Also during Cameron’s tenure was the 2015 regional semifinal, in which St. Thomas won after the game was reverted back an inning due to weather. The Raiders led 4-2 going into the top of the seventh, but Nova hit a three-run home run to go up 5-4 just moments before a pounding rain storm arrived. When the field was washed out, the result reverted back to the last full completed inning, which meant St. Thomas won by a 4-2 score.
Players from both teams conducted themselves admirably in a tense environment divided by fans of both sides. None of the Raiders celebrated the victory, and many were visibly emotional about how it had ended. The general sentiment was that they had three outs to score at least one run, and if they failed to do so they did not deserve to win. Cameron led them to respect the integrity of fair play, even with your season on the line against your biggest rival.
For anyone leaving any job, there is a certain level of satisfaction in knowing that the goals were met. St. Thomas reached the state Final Four twice under Cameron, with one title. Cameron reached the regional finals five times and was 14-1 against Nova, while going 151-37 overall. The team also unveiled a brand new turf field in 2018, culminating a long effort to modernize the field for Florida weather.
Despite so much success, it was no easy task to achieve that state title. It was a testament both to how difficult it is to win one and also to the fortitude of the Raiders to keep working until that goal was achieved when they dogpiled in 2018.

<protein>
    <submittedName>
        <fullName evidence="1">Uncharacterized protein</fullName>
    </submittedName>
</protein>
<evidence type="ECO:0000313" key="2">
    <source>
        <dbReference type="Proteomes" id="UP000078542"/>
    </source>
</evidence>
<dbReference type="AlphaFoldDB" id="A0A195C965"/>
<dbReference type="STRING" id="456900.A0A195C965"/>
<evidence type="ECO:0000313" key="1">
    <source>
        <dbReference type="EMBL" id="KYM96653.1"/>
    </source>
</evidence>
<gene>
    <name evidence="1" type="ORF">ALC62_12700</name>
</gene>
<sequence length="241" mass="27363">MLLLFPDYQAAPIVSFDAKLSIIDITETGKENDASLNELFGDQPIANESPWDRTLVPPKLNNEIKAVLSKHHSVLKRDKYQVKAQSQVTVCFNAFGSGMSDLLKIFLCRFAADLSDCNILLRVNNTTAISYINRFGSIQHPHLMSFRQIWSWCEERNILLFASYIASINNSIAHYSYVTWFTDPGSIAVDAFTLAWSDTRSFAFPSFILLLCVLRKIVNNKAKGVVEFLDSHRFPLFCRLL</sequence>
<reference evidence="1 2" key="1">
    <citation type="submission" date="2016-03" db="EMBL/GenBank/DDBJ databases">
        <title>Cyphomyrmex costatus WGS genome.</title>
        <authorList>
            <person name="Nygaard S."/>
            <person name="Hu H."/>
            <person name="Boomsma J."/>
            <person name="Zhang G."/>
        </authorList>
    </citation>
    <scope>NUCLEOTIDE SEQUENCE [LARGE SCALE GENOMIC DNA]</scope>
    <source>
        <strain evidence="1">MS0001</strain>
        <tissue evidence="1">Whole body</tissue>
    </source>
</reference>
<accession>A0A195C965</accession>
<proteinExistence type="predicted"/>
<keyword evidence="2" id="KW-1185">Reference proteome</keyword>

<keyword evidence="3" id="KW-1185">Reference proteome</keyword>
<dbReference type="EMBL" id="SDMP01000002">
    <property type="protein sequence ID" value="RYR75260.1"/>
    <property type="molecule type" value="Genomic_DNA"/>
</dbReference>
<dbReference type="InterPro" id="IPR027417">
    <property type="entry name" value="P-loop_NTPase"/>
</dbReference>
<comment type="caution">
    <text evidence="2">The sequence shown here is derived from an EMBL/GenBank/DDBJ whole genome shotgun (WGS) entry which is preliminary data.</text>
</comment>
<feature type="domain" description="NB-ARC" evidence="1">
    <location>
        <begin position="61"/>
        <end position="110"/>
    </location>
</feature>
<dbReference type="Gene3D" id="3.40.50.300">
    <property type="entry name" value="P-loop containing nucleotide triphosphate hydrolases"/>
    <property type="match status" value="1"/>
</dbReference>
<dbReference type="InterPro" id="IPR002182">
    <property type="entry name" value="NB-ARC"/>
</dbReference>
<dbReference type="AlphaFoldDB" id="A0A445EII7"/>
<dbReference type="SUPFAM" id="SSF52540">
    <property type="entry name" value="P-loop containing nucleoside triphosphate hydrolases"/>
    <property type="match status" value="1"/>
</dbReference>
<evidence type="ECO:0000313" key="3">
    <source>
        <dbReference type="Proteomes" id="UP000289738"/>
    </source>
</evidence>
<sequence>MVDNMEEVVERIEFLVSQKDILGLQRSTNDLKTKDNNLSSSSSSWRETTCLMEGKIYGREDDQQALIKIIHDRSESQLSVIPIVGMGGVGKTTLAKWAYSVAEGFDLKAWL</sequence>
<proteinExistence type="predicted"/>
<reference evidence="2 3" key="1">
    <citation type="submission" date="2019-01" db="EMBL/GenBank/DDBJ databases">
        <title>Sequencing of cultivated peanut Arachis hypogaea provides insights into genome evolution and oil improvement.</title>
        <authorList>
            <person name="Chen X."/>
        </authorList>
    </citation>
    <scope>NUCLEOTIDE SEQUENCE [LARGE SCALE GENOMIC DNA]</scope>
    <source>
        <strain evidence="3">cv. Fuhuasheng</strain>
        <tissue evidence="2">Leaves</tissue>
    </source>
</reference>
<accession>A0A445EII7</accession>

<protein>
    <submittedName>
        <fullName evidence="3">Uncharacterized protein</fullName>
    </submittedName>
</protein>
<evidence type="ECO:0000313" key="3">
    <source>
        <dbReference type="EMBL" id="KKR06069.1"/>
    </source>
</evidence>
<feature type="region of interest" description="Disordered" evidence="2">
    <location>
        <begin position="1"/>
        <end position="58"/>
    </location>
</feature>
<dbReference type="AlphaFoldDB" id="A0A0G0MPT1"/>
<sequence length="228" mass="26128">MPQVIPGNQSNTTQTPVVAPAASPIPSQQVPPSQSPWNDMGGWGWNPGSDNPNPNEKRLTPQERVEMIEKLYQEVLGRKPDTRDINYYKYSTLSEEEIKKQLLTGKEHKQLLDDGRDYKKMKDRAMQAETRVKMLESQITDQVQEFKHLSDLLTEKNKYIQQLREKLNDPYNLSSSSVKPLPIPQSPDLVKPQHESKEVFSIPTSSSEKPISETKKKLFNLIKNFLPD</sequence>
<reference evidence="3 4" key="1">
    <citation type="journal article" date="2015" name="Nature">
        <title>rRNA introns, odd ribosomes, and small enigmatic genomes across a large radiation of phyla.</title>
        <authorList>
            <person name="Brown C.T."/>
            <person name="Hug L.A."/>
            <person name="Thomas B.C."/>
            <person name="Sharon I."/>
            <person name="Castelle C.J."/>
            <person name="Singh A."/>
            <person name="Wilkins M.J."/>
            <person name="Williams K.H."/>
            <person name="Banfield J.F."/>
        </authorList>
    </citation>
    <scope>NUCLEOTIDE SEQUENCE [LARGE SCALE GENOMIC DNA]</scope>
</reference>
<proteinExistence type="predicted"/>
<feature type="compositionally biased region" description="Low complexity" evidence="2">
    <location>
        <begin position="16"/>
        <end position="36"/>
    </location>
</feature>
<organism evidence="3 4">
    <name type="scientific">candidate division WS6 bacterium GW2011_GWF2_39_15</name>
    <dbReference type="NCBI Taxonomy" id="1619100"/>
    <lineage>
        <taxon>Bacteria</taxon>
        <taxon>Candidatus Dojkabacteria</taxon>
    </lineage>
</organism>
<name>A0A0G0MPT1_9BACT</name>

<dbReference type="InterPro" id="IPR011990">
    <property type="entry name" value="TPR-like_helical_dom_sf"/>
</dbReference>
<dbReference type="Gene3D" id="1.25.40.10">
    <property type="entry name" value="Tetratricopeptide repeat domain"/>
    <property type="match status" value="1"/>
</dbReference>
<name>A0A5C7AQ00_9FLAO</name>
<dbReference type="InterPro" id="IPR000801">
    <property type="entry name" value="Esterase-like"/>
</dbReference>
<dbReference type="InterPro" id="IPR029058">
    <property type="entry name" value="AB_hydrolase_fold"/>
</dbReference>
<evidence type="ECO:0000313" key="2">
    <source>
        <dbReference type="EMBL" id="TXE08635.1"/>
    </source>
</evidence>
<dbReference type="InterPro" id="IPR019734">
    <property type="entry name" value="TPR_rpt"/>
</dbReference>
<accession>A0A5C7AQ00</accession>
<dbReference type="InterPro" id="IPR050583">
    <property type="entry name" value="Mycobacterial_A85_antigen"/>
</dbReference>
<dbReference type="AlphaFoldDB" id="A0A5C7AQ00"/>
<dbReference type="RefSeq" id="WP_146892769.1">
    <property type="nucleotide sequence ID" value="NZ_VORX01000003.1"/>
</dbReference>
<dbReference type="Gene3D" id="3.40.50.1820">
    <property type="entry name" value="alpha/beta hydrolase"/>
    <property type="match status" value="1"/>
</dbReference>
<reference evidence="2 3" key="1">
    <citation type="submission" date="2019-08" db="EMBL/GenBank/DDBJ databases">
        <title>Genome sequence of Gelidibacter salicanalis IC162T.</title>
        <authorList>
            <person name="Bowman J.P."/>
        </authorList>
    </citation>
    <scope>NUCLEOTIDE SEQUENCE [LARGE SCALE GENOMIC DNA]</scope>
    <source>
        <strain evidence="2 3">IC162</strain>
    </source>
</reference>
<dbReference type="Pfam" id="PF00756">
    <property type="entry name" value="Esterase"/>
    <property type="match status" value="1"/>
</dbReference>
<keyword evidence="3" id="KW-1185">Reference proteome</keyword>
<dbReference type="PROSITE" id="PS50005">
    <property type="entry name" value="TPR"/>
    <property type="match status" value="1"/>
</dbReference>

“Even though that was the destination and we won a state championship, it’s everything that we’ve done over the last seven years here that led to that,” Cameron said. “As nice as it was to win a state championship, I wouldn’t trade the journey of getting there for that state championship for anything. There were so many things that happened, and it all plays a part in what our program means and what it is about. It’s not baseball; baseball is just what we do.”
Cameron noted how his journey these seven years had some sad things and some really high points, but it was all very special. He could not have asked for better support from his players, the parents, the administrators at the school or the fans.
“I’m very proud of what we’ve been able to do in the last seven years, very proud of this school in giving me all of the help to do what we were able to do,” Cameron said. “When I started coaching at St. Thomas I had never coached anywhere else and I really didn’t know what I was doing, and I still don’t really know what I’m doing. I had a parent who is a really good friend of mine and he told me, ‘Don’t get fixated on the destination, because it’s the journey you’re going to enjoy more’, and that couldn’t have been more true.”